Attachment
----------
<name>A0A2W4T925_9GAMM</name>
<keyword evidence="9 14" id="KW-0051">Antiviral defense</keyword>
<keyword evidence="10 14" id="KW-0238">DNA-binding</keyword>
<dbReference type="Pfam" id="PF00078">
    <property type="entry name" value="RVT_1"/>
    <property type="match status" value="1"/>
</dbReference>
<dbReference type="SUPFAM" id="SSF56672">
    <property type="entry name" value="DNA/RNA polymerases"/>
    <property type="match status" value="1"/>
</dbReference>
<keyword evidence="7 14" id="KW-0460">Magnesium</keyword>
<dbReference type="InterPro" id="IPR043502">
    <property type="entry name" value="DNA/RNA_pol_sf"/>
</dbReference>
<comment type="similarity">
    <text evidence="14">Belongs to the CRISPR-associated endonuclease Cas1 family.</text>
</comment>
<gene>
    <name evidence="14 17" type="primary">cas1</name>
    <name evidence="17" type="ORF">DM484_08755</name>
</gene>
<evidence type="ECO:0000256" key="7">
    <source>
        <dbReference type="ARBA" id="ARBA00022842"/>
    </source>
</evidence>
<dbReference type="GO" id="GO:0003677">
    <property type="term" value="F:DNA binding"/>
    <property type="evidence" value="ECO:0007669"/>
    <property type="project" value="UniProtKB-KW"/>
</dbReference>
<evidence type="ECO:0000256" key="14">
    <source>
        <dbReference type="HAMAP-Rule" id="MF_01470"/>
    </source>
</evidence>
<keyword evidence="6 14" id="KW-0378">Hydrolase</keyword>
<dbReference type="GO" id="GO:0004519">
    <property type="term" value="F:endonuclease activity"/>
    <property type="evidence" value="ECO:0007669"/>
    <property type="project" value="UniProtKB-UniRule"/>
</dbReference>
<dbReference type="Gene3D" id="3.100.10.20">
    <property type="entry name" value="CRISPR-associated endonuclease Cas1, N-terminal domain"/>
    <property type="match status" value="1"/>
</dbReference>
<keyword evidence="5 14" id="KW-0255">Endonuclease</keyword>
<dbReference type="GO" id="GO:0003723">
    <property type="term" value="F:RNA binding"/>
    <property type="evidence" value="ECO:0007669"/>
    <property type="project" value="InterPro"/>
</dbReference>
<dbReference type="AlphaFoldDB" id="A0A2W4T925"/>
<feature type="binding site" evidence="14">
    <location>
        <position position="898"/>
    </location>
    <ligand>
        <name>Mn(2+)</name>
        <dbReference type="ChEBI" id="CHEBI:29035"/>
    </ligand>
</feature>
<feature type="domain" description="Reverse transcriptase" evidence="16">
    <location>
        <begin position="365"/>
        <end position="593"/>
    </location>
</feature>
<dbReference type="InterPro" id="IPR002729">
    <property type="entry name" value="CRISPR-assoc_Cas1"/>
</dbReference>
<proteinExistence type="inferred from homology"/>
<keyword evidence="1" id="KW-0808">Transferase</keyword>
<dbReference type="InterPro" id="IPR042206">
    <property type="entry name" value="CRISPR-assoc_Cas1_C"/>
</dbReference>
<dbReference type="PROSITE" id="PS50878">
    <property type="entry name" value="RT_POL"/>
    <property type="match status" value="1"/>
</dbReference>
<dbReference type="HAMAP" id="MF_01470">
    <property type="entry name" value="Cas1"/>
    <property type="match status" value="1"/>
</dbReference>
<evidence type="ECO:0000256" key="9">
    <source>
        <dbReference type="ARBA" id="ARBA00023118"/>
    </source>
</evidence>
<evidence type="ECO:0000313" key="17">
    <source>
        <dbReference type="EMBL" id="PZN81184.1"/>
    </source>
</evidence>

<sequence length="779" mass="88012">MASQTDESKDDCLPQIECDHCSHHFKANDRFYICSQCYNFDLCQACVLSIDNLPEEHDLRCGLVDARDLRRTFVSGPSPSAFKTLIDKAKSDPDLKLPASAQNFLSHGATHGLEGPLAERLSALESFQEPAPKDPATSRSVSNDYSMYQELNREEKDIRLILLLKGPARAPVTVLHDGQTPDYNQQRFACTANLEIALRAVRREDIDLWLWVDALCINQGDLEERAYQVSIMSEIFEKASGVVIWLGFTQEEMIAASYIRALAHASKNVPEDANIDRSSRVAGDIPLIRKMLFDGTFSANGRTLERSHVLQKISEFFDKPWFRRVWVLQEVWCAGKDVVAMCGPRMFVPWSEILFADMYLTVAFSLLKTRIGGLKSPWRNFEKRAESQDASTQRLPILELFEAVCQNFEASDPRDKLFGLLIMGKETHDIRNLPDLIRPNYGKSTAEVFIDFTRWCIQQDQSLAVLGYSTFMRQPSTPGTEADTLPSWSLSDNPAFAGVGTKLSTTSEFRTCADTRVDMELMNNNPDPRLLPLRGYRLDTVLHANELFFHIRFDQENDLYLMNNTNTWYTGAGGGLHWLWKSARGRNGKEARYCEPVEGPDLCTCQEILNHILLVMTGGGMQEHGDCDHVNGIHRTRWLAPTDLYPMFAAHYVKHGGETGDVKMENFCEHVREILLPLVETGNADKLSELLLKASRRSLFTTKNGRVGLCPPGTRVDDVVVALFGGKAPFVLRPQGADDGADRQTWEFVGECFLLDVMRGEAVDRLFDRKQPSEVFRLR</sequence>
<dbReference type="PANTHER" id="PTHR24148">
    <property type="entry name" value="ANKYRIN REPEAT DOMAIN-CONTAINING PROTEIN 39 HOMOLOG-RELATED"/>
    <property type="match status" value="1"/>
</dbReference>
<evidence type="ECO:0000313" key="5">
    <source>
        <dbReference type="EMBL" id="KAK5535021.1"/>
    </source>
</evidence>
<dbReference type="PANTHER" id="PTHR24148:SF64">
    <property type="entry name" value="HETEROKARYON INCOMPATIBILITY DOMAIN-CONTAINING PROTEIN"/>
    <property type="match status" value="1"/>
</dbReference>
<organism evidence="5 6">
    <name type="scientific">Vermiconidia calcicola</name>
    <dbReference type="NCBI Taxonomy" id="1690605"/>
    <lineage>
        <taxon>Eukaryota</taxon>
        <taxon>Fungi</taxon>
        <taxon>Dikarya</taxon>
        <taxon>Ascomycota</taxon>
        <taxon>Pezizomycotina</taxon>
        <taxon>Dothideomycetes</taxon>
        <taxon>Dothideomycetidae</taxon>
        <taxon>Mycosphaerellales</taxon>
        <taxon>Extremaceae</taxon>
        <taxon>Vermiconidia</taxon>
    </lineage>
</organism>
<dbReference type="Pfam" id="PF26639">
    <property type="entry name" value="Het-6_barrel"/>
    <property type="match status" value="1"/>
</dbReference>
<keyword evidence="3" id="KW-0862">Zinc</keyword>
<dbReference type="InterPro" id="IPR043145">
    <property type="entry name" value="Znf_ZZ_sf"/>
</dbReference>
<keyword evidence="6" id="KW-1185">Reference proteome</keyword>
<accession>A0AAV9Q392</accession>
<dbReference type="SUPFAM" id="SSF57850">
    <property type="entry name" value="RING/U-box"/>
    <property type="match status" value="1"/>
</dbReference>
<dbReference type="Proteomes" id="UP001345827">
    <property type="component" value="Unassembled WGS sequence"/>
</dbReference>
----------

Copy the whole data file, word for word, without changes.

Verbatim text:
<name>A0A2W4T925_9GAMM</name>
<keyword evidence="9 14" id="KW-0051">Antiviral defense</keyword>
<keyword evidence="10 14" id="KW-0238">DNA-binding</keyword>
<dbReference type="Pfam" id="PF00078">
    <property type="entry name" value="RVT_1"/>
    <property type="match status" value="1"/>
</dbReference>
<dbReference type="SUPFAM" id="SSF56672">
    <property type="entry name" value="DNA/RNA polymerases"/>
    <property type="match status" value="1"/>
</dbReference>
<keyword evidence="7 14" id="KW-0460">Magnesium</keyword>
<dbReference type="InterPro" id="IPR043502">
    <property type="entry name" value="DNA/RNA_pol_sf"/>
</dbReference>
<comment type="similarity">
    <text evidence="14">Belongs to the CRISPR-associated endonuclease Cas1 family.</text>
</comment>
<gene>
    <name evidence="14 17" type="primary">cas1</name>
    <name evidence="17" type="ORF">DM484_08755</name>
</gene>
<evidence type="ECO:0000256" key="7">
    <source>
        <dbReference type="ARBA" id="ARBA00022842"/>
    </source>
</evidence>
<dbReference type="GO" id="GO:0003677">
    <property type="term" value="F:DNA binding"/>
    <property type="evidence" value="ECO:0007669"/>
    <property type="project" value="UniProtKB-KW"/>
</dbReference>
<evidence type="ECO:0000256" key="14">
    <source>
        <dbReference type="HAMAP-Rule" id="MF_01470"/>
    </source>
</evidence>
<keyword evidence="6 14" id="KW-0378">Hydrolase</keyword>
<dbReference type="GO" id="GO:0004519">
    <property type="term" value="F:endonuclease activity"/>
    <property type="evidence" value="ECO:0007669"/>
    <property type="project" value="UniProtKB-UniRule"/>
</dbReference>
<dbReference type="Gene3D" id="3.100.10.20">
    <property type="entry name" value="CRISPR-associated endonuclease Cas1, N-terminal domain"/>
    <property type="match status" value="1"/>
</dbReference>
<keyword evidence="5 14" id="KW-0255">Endonuclease</keyword>
<dbReference type="GO" id="GO:0003723">
    <property type="term" value="F:RNA binding"/>
    <property type="evidence" value="ECO:0007669"/>
    <property type="project" value="InterPro"/>
</dbReference>
<dbReference type="AlphaFoldDB" id="A0A2W4T925"/>
<feature type="binding site" evidence="14">
    <location>
        <position position="898"/>
    </location>
    <ligand>
        <name>Mn(2+)</name>
        <dbReference type="ChEBI" id="CHEBI:29035"/>
    </ligand>
</feature>
<feature type="domain" description="Reverse transcriptase" evidence="16">
    <location>
        <begin position="365"/>
        <end position="593"/>
    </location>
</feature>
<dbReference type="InterPro" id="IPR002729">
    <property type="entry name" value="CRISPR-assoc_Cas1"/>
</dbReference>
<proteinExistence type="inferred from homology"/>
<keyword evidence="1" id="KW-0808">Transferase</keyword>
<dbReference type="InterPro" id="IPR042206">
    <property type="entry name" value="CRISPR-assoc_Cas1_C"/>
</dbReference>
<dbReference type="PROSITE" id="PS50878">
    <property type="entry name" value="RT_POL"/>
    <property type="match status" value="1"/>
</dbReference>
<dbReference type="HAMAP" id="MF_01470">
    <property type="entry name" value="Cas1"/>
    <property type="match status" value="1"/>
</dbReference>
<evidence type="ECO:0000256" key="9">
    <source>
        <dbReference type="ARBA" id="ARBA00023118"/>
    </source>
</evidence>
<evidence type="ECO:0000313" key="17">
    <source>
        <dbReference type="EMBL" id="PZN81184.1"/>
    </source>
</evidence>

<sequence length="779" mass="88012">MASQTDESKDDCLPQIECDHCSHHFKANDRFYICSQCYNFDLCQACVLSIDNLPEEHDLRCGLVDARDLRRTFVSGPSPSAFKTLIDKAKSDPDLKLPASAQNFLSHGATHGLEGPLAERLSALESFQEPAPKDPATSRSVSNDYSMYQELNREEKDIRLILLLKGPARAPVTVLHDGQTPDYNQQRFACTANLEIALRAVRREDIDLWLWVDALCINQGDLEERAYQVSIMSEIFEKASGVVIWLGFTQEEMIAASYIRALAHASKNVPEDANIDRSSRVAGDIPLIRKMLFDGTFSANGRTLERSHVLQKISEFFDKPWFRRVWVLQEVWCAGKDVVAMCGPRMFVPWSEILFADMYLTVAFSLLKTRIGGLKSPWRNFEKRAESQDASTQRLPILELFEAVCQNFEASDPRDKLFGLLIMGKETHDIRNLPDLIRPNYGKSTAEVFIDFTRWCIQQDQSLAVLGYSTFMRQPSTPGTEADTLPSWSLSDNPAFAGVGTKLSTTSEFRTCADTRVDMELMNNNPDPRLLPLRGYRLDTVLHANELFFHIRFDQENDLYLMNNTNTWYTGAGGGLHWLWKSARGRNGKEARYCEPVEGPDLCTCQEILNHILLVMTGGGMQEHGDCDHVNGIHRTRWLAPTDLYPMFAAHYVKHGGETGDVKMENFCEHVREILLPLVETGNADKLSELLLKASRRSLFTTKNGRVGLCPPGTRVDDVVVALFGGKAPFVLRPQGADDGADRQTWEFVGECFLLDVMRGEAVDRLFDRKQPSEVFRLR</sequence>
<dbReference type="PANTHER" id="PTHR24148">
    <property type="entry name" value="ANKYRIN REPEAT DOMAIN-CONTAINING PROTEIN 39 HOMOLOG-RELATED"/>
    <property type="match status" value="1"/>
</dbReference>
<evidence type="ECO:0000313" key="5">
    <source>
        <dbReference type="EMBL" id="KAK5535021.1"/>
    </source>
</evidence>
<dbReference type="PANTHER" id="PTHR24148:SF64">
    <property type="entry name" value="HETEROKARYON INCOMPATIBILITY DOMAIN-CONTAINING PROTEIN"/>
    <property type="match status" value="1"/>
</dbReference>
<organism evidence="5 6">
    <name type="scientific">Vermiconidia calcicola</name>
    <dbReference type="NCBI Taxonomy" id="1690605"/>
    <lineage>
        <taxon>Eukaryota</taxon>
        <taxon>Fungi</taxon>
        <taxon>Dikarya</taxon>
        <taxon>Ascomycota</taxon>
        <taxon>Pezizomycotina</taxon>
        <taxon>Dothideomycetes</taxon>
        <taxon>Dothideomycetidae</taxon>
        <taxon>Mycosphaerellales</taxon>
        <taxon>Extremaceae</taxon>
        <taxon>Vermiconidia</taxon>
    </lineage>
</organism>
<dbReference type="Pfam" id="PF26639">
    <property type="entry name" value="Het-6_barrel"/>
    <property type="match status" value="1"/>
</dbReference>
<keyword evidence="3" id="KW-0862">Zinc</keyword>
<dbReference type="InterPro" id="IPR043145">
    <property type="entry name" value="Znf_ZZ_sf"/>
</dbReference>
<keyword evidence="6" id="KW-1185">Reference proteome</keyword>
<accession>A0AAV9Q392</accession>
<dbReference type="SUPFAM" id="SSF57850">
    <property type="entry name" value="RING/U-box"/>
    <property type="match status" value="1"/>
</dbReference>
<dbReference type="Proteomes" id="UP001345827">
    <property type="component" value="Unassembled WGS sequence"/>
</dbReference>